The Director of the Congressional Budget Office shall include in each applicable estimate required under section 402 of the Congressional Budget and Impoundment Control Act of 1974 (2 U.S.C. 653) an estimate of how the bill or resolution will affect the cost of energy for at-risk communities.

SEC. 5. GOVERNMENT ACCOUNTABILITY OFFICE IDENTIFICATION OF ENERGY POVERTY.

(a) Analysis.—

(1) IN GENERAL.—The Comptroller General of the United States shall conduct an analysis of Federal energy and environmental laws, regulations issued by the Secretary of the Interior and the Chief of the Forest Service that relate to energy and environmental policy, and State renewable portfolio standards to determine how such laws, regulations, and standards affected the following for at-risk communities during the preceding fiscal year:

(A) Electricity prices.

(B) Home heating prices.

(C) Gasoline prices.

(D) Motor vehicle prices.

(E) Natural gas prices.

(F) Household appliance prices.

(2) REPORT.—Not later than 1 year after the date of enactment of this section, the Comptroller General of the United States shall submit to Congress a report on the analysis conducted under paragraph (1).

(b) Energy Poverty.—

(1) IN GENERAL.—The Comptroller General of the United States shall develop criteria to determine whether an at-risk community is experiencing energy poverty.

(2) REPORT.—Not later than 1 year after the date of enactment of this section, the Comptroller General of the United States shall submit to Congress a report that—

(A) identifies, by location and type of at-risk community, which at-risk communities are experiencing energy poverty; and (B) provides recommendations on how to reduce such energy poverty.

SEC. 6. OFFICE OF MANAGEMENT AND BUDGET REVIEW OF ENERGY REGULATIONS.

(a) In General.—The Director of the Office of Management and Budget shall review each applicable energy regulation to determine if any applicable energy regulation imposes, relative to the general population, disproportionate costs on at-risk communities.

(b) Publication.—Not later than 180 days after the date of the enactment of this section, the Director of the Office of Management and Budget shall publish in the Federal Register the results of the review required under subsection (a).

SEC. 7. ENERGY POVERTY STUDY REQUIRED FOR CERTAIN EXECUTIVE ACTION.

(a) In General.—Notwithstanding any other provision of law, the President or a designee of the President may only carry out an activity described in subsection (b) if the Secretary of the Interior has fulfilled the requirements described in subsection (c) with respect to such activity.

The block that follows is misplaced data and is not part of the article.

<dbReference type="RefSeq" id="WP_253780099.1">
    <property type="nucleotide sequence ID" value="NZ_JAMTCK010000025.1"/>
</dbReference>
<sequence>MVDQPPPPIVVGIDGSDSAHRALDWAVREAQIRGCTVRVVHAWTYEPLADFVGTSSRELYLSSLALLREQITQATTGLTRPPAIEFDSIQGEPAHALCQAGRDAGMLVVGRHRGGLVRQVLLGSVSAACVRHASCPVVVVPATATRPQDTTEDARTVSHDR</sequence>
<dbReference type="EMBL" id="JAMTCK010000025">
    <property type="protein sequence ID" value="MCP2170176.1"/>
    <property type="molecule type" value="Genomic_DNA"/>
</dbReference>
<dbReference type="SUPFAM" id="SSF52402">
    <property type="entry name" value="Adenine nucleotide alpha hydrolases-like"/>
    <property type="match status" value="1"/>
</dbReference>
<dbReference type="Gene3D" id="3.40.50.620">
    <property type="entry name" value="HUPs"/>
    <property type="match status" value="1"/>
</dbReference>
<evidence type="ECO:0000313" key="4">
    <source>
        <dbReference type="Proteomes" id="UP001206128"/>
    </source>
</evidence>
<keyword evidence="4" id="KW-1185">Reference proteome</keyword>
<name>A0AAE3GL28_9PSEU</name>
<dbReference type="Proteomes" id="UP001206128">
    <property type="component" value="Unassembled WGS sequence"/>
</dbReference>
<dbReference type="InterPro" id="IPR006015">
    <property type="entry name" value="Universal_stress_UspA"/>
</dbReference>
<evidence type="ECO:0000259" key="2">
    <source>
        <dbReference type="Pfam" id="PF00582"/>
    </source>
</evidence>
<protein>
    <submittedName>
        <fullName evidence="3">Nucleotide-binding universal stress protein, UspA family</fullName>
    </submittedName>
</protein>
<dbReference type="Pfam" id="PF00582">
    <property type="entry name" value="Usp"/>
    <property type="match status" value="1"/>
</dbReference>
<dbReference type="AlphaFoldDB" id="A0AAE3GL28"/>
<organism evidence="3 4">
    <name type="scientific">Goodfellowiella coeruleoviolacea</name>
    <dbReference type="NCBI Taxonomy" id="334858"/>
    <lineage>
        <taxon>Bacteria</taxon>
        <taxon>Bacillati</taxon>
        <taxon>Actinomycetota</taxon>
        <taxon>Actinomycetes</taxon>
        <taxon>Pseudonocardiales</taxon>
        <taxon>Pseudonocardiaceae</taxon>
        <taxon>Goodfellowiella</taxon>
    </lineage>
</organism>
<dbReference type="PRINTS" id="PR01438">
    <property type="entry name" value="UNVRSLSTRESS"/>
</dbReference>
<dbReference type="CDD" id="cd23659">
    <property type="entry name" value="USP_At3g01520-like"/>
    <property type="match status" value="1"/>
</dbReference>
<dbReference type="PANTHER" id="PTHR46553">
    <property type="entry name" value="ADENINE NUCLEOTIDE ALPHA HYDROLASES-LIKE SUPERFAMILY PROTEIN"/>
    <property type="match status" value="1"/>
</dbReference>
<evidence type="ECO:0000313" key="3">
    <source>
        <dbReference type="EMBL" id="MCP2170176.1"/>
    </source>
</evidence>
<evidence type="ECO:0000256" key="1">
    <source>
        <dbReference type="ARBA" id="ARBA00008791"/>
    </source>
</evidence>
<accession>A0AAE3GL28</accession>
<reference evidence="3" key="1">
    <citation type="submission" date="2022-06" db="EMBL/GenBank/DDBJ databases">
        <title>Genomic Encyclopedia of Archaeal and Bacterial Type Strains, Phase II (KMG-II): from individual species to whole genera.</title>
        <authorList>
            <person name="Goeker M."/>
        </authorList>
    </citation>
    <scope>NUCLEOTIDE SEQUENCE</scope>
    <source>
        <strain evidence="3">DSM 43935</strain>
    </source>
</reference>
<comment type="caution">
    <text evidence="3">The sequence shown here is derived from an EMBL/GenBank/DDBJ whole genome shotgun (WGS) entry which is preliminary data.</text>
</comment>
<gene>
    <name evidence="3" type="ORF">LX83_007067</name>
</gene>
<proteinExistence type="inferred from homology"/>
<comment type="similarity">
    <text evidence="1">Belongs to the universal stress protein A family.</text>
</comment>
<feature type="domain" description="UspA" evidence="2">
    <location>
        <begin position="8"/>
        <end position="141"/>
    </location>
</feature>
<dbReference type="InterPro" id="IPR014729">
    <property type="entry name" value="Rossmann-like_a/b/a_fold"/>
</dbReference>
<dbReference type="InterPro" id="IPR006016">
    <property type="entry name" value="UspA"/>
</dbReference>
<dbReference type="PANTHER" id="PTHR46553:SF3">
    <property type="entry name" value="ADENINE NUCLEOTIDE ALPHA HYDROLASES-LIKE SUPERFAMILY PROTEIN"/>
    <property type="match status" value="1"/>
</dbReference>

(b) Activities.—An activity, as referred to in subsection (a), is one or more of the following:

(1) Declaration of a moratorium on the leasing of Federal lands for the drilling, mining, or collection of oil, gas, or coal, or related activities unless such moratorium is authorized by Federal statute.

(2) An action that would prohibit or substantially delay, with respect to Federal land, the issuance of—

(A) a new oil and gas lease, drill permit, approval, or authorization;

(B) a new coal lease, permit, approval, or authorization; or

(C) a new hard rock (including the list of critical minerals published in the notice of the Secretary of the Interior entitled “Final List of Critical Minerals 2018” (83 Fed. Reg. 23295 (May 18, 2018))) lease, permit, approval, or authorization.

(3) Withdrawal of Federal land from—

(A) forms of entry, appropriation, or disposal under the public land laws; (B) location, entry, and patent under the mining laws; or (C) disposition under laws pertaining to mineral and geothermal leasing or mineral materials.

(c) Requirements.—To fulfill the requirements described in subsection (a) with regard to an activity described in subsection (b), the Secretary of the Interior shall—

(1) conduct a study to determine if the activity, relative to the general population, is likely to—

(A) impose disproportionate costs on at-risk communities; or

(B) increase the likelihood that at-risk communities will experience energy poverty and job losses;

(2) publish such study on a public website of the Department of the Interior; and

(3) transmit a report on such study to Congress.

(d) Energy Poverty Study.—

(1) IN GENERAL.—Subject to paragraph (3), upon request from an entity described in paragraph (2), a lead Federal department or agency responsible for leasing or permitting an energy or mineral development project, pipeline project, or transmission project on Federal land, in consultation with any other Federal department or agency with jurisdiction over such project, shall conduct a study relating to how such project is likely to alleviate energy poverty in at-risk communities, including by—

(A) creating jobs; (B) reducing energy prices; and (C) other relevant measures identified by the lead Federal department or agency or the requestor the study.

(2) REQUESTORS.—The following entities may compel a study by request under paragraph (1):

(A) The sponsor of the energy or mineral project, pipeline project, or transmission project on Federal land regarding which the study is being conducted. (B) A State or local government. (C) An Indian Tribe. (D) An entity determined appropriate by the lead agency for the relevant project.